On Thursday night, at least three people won in the drawing for the largest Powerball jackpot on record. The winners of the $1.5 billion pot are from California, Florida, and Tennessee, but results from other states are pending and more could surface.
Powerball fever gripped the country ahead of the drawing, particularly when a previous one resulted in no winners and boosted the overall pot. It’s the largest jackpot for any lottery game in the entire country.
But those lucky few who actually won — besting the one-in-292 million odds — might not end up so lucky in the end.
Landing a sudden windfall like the lottery often, counterintuitively, changes lives for the worst. The National Endowment for Financial Education estimates that as much as 70 percent of people who are abruptly flooded with cash lose all the money within several years. A study in Britain found that 44 percent of lottery winners’ earnings were spent after five years. Another of Florida lottery winners who netted up to $150,000 found that about 1 percent went bankrupt in any given year, about twice the rate of the general population, and while those who got larger pots didn’t tend to go bankrupt as quickly, it still ended up catching up with them.
The money also can’t buy happiness. An influential 1978 study found that lottery winners ended up no happier than other randomly selected people and even took significantly less pleasure in everyday happiness, such as talking to a friend or receiving a compliment. A more recent 2008 study found that six months after winning the lottery, people were no happier than those who didn’t win.
The history books are littered with real life examples of lives that should have been improved by an influx of money but instead ended up in debt, misery, and even death.
Ibi Ronciaoli, who won $5 million in 1991, had lost it all by 2003, much of it spent on alcohol and gambling, as was her wealthy husband’s fortune. Shortly after that her husband was found guilty for poisoning her and killing her.
Evelyn Adams won the New Jersey lottery two years in a row in the mid-1980s, netting $5.4 million, but she gambled those winnings away and had nothing left by 2001, leaving her to live in a trailer.
Willie Hurt of Florida won $3.1 million in 1989, only to have spent it all two years later and, on top of that, be charged with killing a woman over crack cocaine.
William “Bud” Post III won $16.2 million in the Pennsylvania lottery in 1998 but only survived his brother’s attempt on his life to end up in bankruptcy and then dead in 2006 at the age of 66.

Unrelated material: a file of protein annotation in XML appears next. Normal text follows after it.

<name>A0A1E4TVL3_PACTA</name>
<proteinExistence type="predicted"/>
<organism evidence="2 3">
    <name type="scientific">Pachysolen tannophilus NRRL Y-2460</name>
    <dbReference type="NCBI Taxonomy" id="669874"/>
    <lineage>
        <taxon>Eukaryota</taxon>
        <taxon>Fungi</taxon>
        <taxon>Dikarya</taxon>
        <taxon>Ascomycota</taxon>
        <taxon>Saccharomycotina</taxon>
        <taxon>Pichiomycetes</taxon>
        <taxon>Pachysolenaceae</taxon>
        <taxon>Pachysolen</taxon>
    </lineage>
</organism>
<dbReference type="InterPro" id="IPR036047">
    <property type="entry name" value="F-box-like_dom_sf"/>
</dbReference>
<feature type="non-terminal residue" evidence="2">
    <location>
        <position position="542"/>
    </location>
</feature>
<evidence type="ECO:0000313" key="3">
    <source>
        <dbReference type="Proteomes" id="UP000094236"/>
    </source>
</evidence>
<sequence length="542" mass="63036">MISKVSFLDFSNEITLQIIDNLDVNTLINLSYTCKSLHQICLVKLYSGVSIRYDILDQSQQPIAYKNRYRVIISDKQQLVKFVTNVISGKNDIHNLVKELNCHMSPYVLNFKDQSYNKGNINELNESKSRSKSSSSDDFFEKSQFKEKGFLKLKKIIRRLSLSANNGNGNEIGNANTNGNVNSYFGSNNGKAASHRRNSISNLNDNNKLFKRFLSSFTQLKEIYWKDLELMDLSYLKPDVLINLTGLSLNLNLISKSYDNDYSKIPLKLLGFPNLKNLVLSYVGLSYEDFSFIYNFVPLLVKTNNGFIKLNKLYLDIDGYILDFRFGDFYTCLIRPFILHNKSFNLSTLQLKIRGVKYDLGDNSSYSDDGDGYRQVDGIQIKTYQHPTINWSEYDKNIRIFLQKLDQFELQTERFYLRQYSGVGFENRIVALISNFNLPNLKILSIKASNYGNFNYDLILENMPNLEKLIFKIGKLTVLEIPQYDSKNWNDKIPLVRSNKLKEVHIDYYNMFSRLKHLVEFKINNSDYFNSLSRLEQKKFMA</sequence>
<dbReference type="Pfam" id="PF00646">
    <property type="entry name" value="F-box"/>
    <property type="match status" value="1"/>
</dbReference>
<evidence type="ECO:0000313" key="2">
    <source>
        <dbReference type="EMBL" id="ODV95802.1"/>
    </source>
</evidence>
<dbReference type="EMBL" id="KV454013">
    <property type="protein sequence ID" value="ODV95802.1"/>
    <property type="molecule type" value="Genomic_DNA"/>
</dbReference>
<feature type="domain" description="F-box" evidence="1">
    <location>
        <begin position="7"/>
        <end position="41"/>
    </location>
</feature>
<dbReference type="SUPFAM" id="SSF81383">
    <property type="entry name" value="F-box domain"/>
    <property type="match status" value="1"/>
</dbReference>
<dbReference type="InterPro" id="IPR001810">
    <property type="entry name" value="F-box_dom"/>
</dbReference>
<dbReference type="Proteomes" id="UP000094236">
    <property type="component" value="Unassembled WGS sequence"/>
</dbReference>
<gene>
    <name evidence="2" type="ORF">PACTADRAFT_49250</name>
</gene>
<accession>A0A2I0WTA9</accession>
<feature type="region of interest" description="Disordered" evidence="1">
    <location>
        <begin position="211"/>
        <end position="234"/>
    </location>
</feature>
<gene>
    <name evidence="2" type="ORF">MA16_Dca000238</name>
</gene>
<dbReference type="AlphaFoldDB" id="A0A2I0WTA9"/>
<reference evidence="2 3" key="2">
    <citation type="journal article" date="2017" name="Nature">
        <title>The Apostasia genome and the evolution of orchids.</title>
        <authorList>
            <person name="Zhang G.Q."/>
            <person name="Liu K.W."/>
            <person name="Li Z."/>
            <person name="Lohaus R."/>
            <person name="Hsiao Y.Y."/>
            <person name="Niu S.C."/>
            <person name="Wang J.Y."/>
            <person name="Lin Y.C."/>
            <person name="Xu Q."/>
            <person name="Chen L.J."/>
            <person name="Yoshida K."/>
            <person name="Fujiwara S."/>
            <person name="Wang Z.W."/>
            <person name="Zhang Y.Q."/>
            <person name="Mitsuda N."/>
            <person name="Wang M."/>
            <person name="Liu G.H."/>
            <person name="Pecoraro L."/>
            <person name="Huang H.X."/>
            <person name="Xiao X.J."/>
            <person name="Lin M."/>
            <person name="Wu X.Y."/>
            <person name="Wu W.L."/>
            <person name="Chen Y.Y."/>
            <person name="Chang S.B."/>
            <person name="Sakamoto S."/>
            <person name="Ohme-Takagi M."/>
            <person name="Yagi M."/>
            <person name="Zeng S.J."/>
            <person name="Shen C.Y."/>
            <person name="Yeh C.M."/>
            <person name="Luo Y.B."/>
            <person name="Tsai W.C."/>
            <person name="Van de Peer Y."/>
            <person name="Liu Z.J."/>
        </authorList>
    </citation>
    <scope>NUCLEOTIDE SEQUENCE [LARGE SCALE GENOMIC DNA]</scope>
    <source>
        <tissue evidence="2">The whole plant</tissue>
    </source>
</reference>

David Lee Edwards and his soon to be wife won $41 million in 2001 in the Kentucky lottery. But they spent $12 million in one year alone, buying a number of luxury cars, mansions, and a jet, and ended up losing all of the money, filing for divorce, and David died two years ago.
Michael Carroll, a British garbageman who won the equivalent of $15.2 million in 2002, spent it all on drugs, gambling, and prostitutes and ended up returning to his previous job eight years later. He attempted suicide twice.
At the age of 16, British woman Callie Rogers won $3 million but was broke by 2009 after it was all spent on vacations, cars, gifts, and drugs. She ended up working as a maid and attempted suicide twice.
After Jack Whittaker won $315 million in the Powerball in 2002, then the largest jackpot won by a single person, his construction company was flooded with lawsuits that cost him $3 million to fight, he repeatedly had large sums of money stolen, and his granddaughter spent her share on drugs, dying in 2004. “My granddaughter is dead because of the money,” he said. “You know, my wife had said she wished that she had torn the ticket up. Well, I wish that we had torn the ticket up too.”
There are also a number of stories of winners whose family sued them and even attempted to kill them, with others attempting to kill themselves. Certainly not everyone who wins the lottery will end up bankrupt or dead. But the suddenness of the life change can be fraught and a huge sum of money can’t fix everyone’s problems.
The people who don’t win, of course, are no better off. Americans spend $70 billion on tickets each year, and the overwhelming majority of those players are poor and can least afford to lose the money. Even so, states keep pushing their lotteries because they are a source of revenue, and while they promise to use the money to fund services like education, that almost never actually pans out.